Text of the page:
Saga has launched an equity release product allowing customers to take monthly tax-free payments from their property.
The provider has introduced the lifetime mortgage product following customer feedback and contrasts the alternative lump sum payments available elsewhere in the equity release market.
The Saga regular drawdown lifetime mortgage is available to those aged 60 to 80 and borrowers must take an initial lump sum of £10,000 to be followed by minimum monthly payments of £200.
The product offers monthly payouts for a minimum of five years and a maximum of 18 years, depending on the age of the customer.
Customers can review interest on upcoming payments on a yearly basis and can change the value of monthly payments and release further lump sums annually.
Alex Edmans, head of product at Saga Money, said she believes the economic situation over the past decade has left many people on a fixed income feeling the squeeze.
She said: "Our research has shown that people are increasingly viewing their property as an asset which rightly forms part of their retirement planning.
"Our customers have consistently told us that they want a solution that enables them to stay in the home they love, but to use it as a way of generating additional monthly money.
"For many that means they can pay their bills or financially support their children, whilst others can go out and socialise with friends a little more often or treat themselves occasionally."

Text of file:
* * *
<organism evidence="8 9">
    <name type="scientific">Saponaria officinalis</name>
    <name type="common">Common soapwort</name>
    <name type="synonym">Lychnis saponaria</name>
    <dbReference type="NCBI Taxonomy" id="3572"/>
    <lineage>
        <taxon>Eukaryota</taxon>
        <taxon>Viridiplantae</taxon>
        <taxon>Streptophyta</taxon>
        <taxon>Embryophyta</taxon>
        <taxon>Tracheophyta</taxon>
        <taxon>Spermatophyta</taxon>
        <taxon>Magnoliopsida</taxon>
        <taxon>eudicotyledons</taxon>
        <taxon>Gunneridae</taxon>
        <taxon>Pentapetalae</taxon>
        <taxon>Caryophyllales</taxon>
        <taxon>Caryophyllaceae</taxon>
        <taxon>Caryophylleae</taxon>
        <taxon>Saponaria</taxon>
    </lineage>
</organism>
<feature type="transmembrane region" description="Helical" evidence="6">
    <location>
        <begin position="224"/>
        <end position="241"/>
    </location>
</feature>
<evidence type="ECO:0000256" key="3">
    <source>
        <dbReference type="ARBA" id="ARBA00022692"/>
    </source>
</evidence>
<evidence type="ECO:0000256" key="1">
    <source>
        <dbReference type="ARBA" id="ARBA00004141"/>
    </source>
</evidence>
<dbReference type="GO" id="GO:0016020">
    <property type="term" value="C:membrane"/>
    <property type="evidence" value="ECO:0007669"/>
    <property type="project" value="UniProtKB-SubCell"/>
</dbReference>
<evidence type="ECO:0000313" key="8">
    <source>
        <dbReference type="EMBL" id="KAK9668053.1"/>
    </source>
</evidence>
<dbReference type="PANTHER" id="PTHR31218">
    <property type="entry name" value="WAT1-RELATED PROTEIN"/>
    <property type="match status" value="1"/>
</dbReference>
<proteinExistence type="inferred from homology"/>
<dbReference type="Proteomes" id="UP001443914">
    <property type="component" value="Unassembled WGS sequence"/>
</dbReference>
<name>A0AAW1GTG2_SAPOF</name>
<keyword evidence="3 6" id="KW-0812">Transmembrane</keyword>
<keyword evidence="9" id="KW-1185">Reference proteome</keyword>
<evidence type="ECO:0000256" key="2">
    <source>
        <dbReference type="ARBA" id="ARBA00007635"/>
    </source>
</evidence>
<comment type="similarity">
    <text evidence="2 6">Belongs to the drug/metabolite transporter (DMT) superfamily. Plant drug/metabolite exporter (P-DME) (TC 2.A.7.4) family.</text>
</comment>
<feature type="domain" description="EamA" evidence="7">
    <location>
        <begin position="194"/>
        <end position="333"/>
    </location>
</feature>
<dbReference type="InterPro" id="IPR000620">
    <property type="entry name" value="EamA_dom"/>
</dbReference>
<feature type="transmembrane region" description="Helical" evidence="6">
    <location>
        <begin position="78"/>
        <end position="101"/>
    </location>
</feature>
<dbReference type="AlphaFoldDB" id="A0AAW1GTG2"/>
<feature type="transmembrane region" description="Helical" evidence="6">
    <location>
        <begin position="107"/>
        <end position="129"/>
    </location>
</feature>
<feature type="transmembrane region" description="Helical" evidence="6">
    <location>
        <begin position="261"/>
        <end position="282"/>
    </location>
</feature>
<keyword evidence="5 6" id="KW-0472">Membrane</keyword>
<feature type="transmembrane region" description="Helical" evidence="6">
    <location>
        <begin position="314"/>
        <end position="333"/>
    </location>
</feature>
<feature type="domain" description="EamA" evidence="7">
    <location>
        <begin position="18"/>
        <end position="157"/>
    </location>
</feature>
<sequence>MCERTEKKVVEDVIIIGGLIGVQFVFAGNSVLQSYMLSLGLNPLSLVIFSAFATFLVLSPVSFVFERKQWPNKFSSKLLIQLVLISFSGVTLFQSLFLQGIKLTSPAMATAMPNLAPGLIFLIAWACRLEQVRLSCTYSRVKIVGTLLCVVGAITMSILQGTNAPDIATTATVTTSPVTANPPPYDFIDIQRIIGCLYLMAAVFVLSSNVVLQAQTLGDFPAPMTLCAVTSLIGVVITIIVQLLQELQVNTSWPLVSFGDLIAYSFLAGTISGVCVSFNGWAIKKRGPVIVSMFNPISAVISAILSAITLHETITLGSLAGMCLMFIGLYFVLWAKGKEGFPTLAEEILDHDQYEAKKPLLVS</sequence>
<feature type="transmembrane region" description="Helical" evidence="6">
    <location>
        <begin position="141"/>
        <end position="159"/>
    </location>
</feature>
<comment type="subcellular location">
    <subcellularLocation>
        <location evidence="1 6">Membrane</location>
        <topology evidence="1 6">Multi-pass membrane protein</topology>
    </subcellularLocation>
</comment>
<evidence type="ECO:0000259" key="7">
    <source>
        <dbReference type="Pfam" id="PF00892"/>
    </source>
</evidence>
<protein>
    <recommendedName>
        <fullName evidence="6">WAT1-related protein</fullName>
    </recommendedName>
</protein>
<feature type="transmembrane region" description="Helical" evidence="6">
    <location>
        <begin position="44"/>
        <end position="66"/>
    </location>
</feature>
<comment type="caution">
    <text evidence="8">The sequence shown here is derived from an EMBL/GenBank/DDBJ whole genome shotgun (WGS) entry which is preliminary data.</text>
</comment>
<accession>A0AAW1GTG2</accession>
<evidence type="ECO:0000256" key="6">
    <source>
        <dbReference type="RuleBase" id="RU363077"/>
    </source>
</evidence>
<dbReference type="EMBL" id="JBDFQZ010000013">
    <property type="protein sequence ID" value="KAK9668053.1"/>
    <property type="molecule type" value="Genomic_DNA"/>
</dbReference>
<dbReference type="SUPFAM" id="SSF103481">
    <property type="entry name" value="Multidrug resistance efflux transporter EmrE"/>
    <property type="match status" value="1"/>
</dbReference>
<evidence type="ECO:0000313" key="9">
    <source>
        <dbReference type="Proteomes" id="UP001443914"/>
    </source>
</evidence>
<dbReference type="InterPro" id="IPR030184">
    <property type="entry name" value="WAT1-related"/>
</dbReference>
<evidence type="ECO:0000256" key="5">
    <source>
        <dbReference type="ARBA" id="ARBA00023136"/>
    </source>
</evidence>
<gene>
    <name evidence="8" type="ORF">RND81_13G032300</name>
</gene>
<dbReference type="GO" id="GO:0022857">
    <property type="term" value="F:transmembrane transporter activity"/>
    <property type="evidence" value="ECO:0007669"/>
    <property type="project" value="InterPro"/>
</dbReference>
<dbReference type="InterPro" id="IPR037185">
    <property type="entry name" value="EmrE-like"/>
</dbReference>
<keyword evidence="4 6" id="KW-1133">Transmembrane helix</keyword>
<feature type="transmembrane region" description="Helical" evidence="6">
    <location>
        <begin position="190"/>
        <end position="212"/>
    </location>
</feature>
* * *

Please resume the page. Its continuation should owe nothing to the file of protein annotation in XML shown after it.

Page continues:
Ms Edmans said she feels the equity release industry requires further innovation and believes the launch of Saga's regular drawdown mortgage will challenge the market.
She said: "It is important that homeowners explore all of their options, so we offer a free full financial review to ensure that they do just that."
Gary Webster, head of partnerships and independent equity release adviser at Equity Release Supermarket, said: "As part of any consumer retirement income strategy we welcome new flexible options introduced by providers to achieve positive consumer outcomes.
"It is very difficult to gauge demand for a regular monthly income plan versus the current ad hoc drawdown lifetime mortgage schemes offered in the market, but I do expect other lenders to follow suit.
"However a note of caution, a regular income plan could have a negative impact on means tested benefits for some borrowers."